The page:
Diversity: it takes cultural change


Halfway through interviewing 10 chief executives – from the Chief of Australia’s Army to the MD of Microsoft – for the upcoming sequel to my 2003 book CEOs Unplugged: Business Leaders Get Real about Women and Business, it’s fascinating to reflect on what’s changed – and what hasn’t – with regard to workplace diversity and inclusion.

What’s new is that each CEO I have met with so far understands that his or her diversity issues are not a gender or race problem, but a business challenge – and are consequently approaching their challenges with a business mindset.  Instead of looking at diversity through a traditional ‘compliance’ lens, these forward-looking thinkers instead view diversity through an organisational capability lens.

By looking through a diversity lens to build and grow organisational capability, these CEOs believe they will attract and retain the best talent, increase innovation, improve decision-making and deliver better solutions for their diverse customers and shareholders.  They have come to understand that talent comes in many packages.

“When I started my career I didn’t see myself as a champion of diversity,” Philippa Purser from Cargill told me.  “I thought it was so obvious – that anyone who was good at what they did would rise naturally to the top, and that it would happen by itself.  It’s only when I realised that it wasn’t happening – and that we had to do something about it, and do it differently, that I became a diversity champion.”

Similarly Australia’s Chief of Armysays: “I came to realise that a diverse and inclusive workforce is an absolute requirement for us to be a modern organisation because it produces heightened capability.”

What’s clear to these workplace chiefs is that harnessing workplace diversity will not be achieved with an ad hoc HR-driven approach. They all describe being on a strategic journey that by necessity must be led by the organisation’s leader.

Although each CEO’s business is at a different stage on the diversity journey, these CEOs accept that a compliance approach allows differences to be tolerated. However, tolerance is not always enough.

“I don’t like the word tolerance,” says CBA’s chief executive, Ian Narev. “It sounds like you are extending a courtesy to see what you then might decide to retract.  That’s not what we are after. If you don’t start by setting very high standards of genuine openness and respect then you can go down a pretty slippery slide quite quickly.”

CEO champions of diversity also understand they cannot go it alone. As a result, they are constantly engaged in conversations with their leadership teams, with their employees and with experts outside the organisation. They also work in partnership with HR to equip leaders with the skills to create inclusive teams by looking at talent through a diversity lens; by addressing ‘unconscious bias’; and by providing flexible workplace practices.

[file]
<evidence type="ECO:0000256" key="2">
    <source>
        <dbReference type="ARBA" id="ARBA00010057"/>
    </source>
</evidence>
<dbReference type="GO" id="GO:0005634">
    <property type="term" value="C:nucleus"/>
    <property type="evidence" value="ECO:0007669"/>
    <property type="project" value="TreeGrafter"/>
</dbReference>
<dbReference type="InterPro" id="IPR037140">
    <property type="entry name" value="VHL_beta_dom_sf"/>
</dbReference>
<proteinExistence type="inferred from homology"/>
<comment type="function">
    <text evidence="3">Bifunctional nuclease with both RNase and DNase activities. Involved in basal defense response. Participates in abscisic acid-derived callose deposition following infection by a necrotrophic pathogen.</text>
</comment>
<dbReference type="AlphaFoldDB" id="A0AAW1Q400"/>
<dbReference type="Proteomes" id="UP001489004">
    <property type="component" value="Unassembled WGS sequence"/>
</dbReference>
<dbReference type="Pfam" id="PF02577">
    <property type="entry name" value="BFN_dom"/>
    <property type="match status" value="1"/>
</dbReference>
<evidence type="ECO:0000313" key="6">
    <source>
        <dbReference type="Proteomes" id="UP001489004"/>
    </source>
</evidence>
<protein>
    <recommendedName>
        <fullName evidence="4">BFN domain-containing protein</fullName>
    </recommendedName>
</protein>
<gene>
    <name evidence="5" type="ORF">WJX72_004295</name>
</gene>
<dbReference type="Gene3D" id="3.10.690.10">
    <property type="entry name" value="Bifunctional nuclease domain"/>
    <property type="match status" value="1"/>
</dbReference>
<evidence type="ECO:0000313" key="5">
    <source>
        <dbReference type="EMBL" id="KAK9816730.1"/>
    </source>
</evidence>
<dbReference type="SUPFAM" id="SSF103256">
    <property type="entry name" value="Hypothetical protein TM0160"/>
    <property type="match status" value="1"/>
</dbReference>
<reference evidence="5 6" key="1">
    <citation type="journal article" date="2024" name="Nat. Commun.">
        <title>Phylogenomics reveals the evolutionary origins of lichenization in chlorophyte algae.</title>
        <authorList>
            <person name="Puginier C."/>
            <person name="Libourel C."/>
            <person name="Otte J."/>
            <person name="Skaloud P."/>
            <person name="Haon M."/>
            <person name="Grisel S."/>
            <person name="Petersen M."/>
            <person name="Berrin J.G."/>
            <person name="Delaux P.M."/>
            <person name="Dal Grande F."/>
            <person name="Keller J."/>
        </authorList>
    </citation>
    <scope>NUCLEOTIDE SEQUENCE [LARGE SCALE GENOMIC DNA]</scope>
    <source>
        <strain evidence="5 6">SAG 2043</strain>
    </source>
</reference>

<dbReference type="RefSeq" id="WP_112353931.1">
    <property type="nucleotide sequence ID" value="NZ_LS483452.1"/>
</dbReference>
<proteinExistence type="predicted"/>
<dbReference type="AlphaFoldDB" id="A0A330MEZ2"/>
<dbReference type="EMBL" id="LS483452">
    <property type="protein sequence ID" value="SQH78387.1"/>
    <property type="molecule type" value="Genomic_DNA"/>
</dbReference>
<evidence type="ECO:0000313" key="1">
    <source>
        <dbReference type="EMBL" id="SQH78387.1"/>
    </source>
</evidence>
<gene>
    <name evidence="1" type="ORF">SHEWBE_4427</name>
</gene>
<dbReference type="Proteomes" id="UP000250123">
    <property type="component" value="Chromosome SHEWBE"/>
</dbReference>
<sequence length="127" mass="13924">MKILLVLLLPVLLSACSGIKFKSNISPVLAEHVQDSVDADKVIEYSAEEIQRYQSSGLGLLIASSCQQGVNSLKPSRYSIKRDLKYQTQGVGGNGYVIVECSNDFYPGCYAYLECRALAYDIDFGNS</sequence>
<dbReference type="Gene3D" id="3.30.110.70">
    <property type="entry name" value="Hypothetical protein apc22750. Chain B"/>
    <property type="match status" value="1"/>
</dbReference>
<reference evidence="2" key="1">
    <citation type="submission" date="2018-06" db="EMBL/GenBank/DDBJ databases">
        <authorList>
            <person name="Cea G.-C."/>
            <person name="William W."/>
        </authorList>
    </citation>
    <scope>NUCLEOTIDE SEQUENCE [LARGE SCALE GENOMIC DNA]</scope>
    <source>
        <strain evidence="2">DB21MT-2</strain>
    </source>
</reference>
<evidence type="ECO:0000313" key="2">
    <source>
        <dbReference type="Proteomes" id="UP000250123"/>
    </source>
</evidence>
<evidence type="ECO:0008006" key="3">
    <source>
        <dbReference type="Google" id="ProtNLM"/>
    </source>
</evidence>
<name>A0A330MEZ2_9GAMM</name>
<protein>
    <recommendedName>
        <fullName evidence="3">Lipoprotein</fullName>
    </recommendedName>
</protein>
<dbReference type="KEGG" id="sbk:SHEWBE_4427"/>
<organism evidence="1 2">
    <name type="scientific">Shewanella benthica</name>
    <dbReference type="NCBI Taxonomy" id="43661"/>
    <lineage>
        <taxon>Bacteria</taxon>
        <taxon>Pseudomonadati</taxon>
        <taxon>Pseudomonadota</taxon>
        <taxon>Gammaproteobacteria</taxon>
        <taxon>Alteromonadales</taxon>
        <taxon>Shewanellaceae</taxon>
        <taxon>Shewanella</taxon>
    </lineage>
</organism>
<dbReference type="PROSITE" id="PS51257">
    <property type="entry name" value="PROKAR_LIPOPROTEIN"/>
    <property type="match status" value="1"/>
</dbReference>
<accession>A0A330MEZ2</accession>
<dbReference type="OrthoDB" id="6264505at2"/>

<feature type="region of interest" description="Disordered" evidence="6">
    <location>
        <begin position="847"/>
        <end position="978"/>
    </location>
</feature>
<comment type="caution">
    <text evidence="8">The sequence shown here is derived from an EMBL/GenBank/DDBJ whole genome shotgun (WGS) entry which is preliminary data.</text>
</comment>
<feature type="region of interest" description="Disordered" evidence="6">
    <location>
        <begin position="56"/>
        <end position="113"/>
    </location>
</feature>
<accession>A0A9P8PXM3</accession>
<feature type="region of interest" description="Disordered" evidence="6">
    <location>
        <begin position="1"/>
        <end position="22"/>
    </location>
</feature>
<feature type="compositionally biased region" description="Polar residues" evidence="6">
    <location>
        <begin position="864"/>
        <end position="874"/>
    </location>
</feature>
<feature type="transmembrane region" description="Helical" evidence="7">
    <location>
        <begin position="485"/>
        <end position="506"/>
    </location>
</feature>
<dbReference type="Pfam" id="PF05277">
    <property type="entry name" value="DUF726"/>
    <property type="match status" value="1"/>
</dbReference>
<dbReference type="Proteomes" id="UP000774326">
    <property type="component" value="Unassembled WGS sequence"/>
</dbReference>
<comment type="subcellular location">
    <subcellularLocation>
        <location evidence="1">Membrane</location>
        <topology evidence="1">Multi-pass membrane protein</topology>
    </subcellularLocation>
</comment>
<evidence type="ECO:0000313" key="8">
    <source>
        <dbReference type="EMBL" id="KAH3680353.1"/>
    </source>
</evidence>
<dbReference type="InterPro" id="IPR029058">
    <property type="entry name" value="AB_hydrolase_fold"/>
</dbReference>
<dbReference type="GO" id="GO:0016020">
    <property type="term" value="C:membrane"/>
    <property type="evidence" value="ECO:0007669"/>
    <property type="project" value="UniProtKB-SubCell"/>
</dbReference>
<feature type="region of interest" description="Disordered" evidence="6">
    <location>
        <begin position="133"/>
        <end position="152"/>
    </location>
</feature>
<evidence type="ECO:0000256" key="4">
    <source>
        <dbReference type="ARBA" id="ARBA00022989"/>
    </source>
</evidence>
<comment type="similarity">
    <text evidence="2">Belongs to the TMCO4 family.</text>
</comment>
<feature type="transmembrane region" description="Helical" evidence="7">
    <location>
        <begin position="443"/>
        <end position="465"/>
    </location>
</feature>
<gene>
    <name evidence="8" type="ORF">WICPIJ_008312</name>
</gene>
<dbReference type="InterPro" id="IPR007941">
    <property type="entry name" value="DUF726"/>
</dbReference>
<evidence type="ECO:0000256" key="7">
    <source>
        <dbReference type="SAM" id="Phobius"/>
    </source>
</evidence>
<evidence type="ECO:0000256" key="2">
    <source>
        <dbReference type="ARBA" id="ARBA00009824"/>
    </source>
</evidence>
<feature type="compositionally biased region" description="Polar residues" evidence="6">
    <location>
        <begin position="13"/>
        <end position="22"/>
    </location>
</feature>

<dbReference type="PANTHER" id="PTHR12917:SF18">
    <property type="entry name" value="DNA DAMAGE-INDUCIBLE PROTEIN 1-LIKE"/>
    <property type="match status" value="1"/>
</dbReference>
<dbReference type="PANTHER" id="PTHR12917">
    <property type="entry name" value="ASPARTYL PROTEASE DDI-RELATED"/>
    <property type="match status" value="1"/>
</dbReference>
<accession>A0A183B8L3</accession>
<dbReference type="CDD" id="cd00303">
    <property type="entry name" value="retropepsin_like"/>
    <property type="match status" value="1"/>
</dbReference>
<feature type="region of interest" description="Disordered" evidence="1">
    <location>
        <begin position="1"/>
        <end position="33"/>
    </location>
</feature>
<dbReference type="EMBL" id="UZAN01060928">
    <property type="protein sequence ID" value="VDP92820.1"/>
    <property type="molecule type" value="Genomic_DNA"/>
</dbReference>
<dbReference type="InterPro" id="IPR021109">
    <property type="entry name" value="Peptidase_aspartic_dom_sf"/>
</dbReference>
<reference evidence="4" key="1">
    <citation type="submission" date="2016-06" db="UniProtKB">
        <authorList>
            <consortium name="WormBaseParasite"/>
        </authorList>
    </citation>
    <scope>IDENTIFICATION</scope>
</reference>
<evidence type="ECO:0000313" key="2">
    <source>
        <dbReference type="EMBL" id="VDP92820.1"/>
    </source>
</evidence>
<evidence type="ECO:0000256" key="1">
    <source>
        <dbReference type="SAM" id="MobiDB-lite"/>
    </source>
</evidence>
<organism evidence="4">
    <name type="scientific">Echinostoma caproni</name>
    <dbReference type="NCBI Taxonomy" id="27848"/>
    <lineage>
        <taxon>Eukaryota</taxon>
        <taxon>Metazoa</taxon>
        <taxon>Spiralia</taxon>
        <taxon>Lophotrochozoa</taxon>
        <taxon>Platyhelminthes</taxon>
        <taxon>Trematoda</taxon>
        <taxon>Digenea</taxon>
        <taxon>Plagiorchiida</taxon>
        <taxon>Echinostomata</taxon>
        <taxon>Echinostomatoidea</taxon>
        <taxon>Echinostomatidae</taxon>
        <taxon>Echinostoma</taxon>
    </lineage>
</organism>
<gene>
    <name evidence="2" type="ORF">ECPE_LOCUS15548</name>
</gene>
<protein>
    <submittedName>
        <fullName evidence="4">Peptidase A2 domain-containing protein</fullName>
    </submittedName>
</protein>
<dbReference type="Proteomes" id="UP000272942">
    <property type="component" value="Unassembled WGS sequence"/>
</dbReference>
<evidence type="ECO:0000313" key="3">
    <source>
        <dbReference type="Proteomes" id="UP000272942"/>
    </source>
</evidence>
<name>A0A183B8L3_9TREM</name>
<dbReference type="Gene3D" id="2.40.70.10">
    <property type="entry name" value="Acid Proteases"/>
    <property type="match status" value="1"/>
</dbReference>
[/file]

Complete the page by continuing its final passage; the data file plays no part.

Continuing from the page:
“I have an incredible leadership team and incredible people management community,” says Pip Marlow, MD of Microsoft Australia. “And we achieve inclusion outcomes as a leadership team in partnership with the people management community. “

So what hasn’t changed?

Business leaders concur: when it comes to diversity and inclusion, the pace of change is still snail slow. “This is culture change. It takes a long time, and it’s repetitive and relentless. Execution is long-term and you have to stay the course,” notes Narev.

Other challenges include the narrow perception by many in business circles that diversity equals gender, while unconscious bias continues to undermine opportunity and appointment on merit. Assisting senior and line managers to evolve as inclusive people managers is another.  And with the exception of the Microsoft MD I spoke to, business leaders find it difficult to offer flexible work conditions across-the-board.

Also, despite talent pipelines becoming increasingly gender and racially diverse, senior leadership teams continue to be predominantly male and Anglo.

Nevertheless, it’s encouraging to see more female leaders in charge, and at the helm of businesses once considered male domains.  We also now have compelling business case research and ‘best practice’ benchmarks and case studies on how to achieve a more gender-balanced and diverse workforce.

For HR professionals, their role is to work in partnership with CEOs and leadership teams and encourage a strategic approach to diversity and inclusion, thereby delivering an empowered, inclusive and sustainable workplace.

This is an excerpt from Fiona Krautil’s book CEOs Unplugged : Business leaders get real about diversity and inclusion where she interviews CEOs for their view on diversity in the workplace. 

 

Leave a reply

Be the First to Comment!

avatar
  Subscribe to receive comments  
Notify me of
More on HRM